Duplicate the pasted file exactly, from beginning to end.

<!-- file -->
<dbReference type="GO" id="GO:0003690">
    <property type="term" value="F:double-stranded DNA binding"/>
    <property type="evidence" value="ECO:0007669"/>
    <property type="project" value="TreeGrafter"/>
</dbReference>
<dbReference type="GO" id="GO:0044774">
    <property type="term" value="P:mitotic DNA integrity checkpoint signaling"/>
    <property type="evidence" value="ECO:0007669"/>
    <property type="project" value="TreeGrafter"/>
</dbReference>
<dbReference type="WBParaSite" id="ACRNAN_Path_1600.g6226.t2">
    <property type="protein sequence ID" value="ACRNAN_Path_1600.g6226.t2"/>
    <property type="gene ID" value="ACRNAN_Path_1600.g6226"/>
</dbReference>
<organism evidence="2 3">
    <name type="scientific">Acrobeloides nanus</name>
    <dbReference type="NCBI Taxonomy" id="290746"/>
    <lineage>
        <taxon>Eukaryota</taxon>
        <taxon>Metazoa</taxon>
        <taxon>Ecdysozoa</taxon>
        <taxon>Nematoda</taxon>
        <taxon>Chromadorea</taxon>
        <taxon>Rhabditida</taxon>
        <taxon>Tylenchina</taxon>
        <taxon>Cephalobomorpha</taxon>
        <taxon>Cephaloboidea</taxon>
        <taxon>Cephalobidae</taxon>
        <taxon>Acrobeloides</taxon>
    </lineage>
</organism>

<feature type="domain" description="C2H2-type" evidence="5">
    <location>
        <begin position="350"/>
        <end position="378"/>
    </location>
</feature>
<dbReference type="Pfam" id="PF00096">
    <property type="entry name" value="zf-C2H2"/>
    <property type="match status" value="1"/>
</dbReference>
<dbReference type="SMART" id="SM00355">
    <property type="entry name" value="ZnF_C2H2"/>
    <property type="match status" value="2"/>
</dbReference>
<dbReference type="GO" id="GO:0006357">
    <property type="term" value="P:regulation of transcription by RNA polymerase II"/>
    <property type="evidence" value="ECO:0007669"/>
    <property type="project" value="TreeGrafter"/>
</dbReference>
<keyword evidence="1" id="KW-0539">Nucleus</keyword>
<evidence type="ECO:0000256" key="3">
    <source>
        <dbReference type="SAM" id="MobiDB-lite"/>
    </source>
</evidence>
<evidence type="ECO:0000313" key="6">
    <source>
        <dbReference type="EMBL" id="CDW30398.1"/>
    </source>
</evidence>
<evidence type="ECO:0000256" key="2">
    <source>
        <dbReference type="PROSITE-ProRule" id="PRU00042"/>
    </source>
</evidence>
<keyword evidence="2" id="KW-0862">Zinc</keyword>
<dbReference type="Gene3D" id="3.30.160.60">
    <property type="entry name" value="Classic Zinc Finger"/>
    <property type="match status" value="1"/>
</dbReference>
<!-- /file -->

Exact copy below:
<dbReference type="GO" id="GO:0003690">
    <property type="term" value="F:double-stranded DNA binding"/>
    <property type="evidence" value="ECO:0007669"/>
    <property type="project" value="TreeGrafter"/>
</dbReference>
<dbReference type="GO" id="GO:0044774">
    <property type="term" value="P:mitotic DNA integrity checkpoint signaling"/>
    <property type="evidence" value="ECO:0007669"/>
    <property type="project" value="TreeGrafter"/>
</dbReference>
<dbReference type="WBParaSite" id="ACRNAN_Path_1600.g6226.t2">
    <property type="protein sequence ID" value="ACRNAN_Path_1600.g6226.t2"/>
    <property type="gene ID" value="ACRNAN_Path_1600.g6226"/>
</dbReference>
<organism evidence="2 3">
    <name type="scientific">Acrobeloides nanus</name>
    <dbReference type="NCBI Taxonomy" id="290746"/>
    <lineage>
        <taxon>Eukaryota</taxon>
        <taxon>Metazoa</taxon>
        <taxon>Ecdysozoa</taxon>
        <taxon>Nematoda</taxon>
        <taxon>Chromadorea</taxon>
        <taxon>Rhabditida</taxon>
        <taxon>Tylenchina</taxon>
        <taxon>Cephalobomorpha</taxon>
        <taxon>Cephaloboidea</taxon>
        <taxon>Cephalobidae</taxon>
        <taxon>Acrobeloides</taxon>
    </lineage>
</organism>

<feature type="domain" description="C2H2-type" evidence="5">
    <location>
        <begin position="350"/>
        <end position="378"/>
    </location>
</feature>
<dbReference type="Pfam" id="PF00096">
    <property type="entry name" value="zf-C2H2"/>
    <property type="match status" value="1"/>
</dbReference>
<dbReference type="SMART" id="SM00355">
    <property type="entry name" value="ZnF_C2H2"/>
    <property type="match status" value="2"/>
</dbReference>
<dbReference type="GO" id="GO:0006357">
    <property type="term" value="P:regulation of transcription by RNA polymerase II"/>
    <property type="evidence" value="ECO:0007669"/>
    <property type="project" value="TreeGrafter"/>
</dbReference>
<keyword evidence="1" id="KW-0539">Nucleus</keyword>
<evidence type="ECO:0000256" key="3">
    <source>
        <dbReference type="SAM" id="MobiDB-lite"/>
    </source>
</evidence>
<evidence type="ECO:0000313" key="6">
    <source>
        <dbReference type="EMBL" id="CDW30398.1"/>
    </source>
</evidence>
<evidence type="ECO:0000256" key="2">
    <source>
        <dbReference type="PROSITE-ProRule" id="PRU00042"/>
    </source>
</evidence>
<keyword evidence="2" id="KW-0862">Zinc</keyword>
<dbReference type="Gene3D" id="3.30.160.60">
    <property type="entry name" value="Classic Zinc Finger"/>
    <property type="match status" value="1"/>
</dbReference>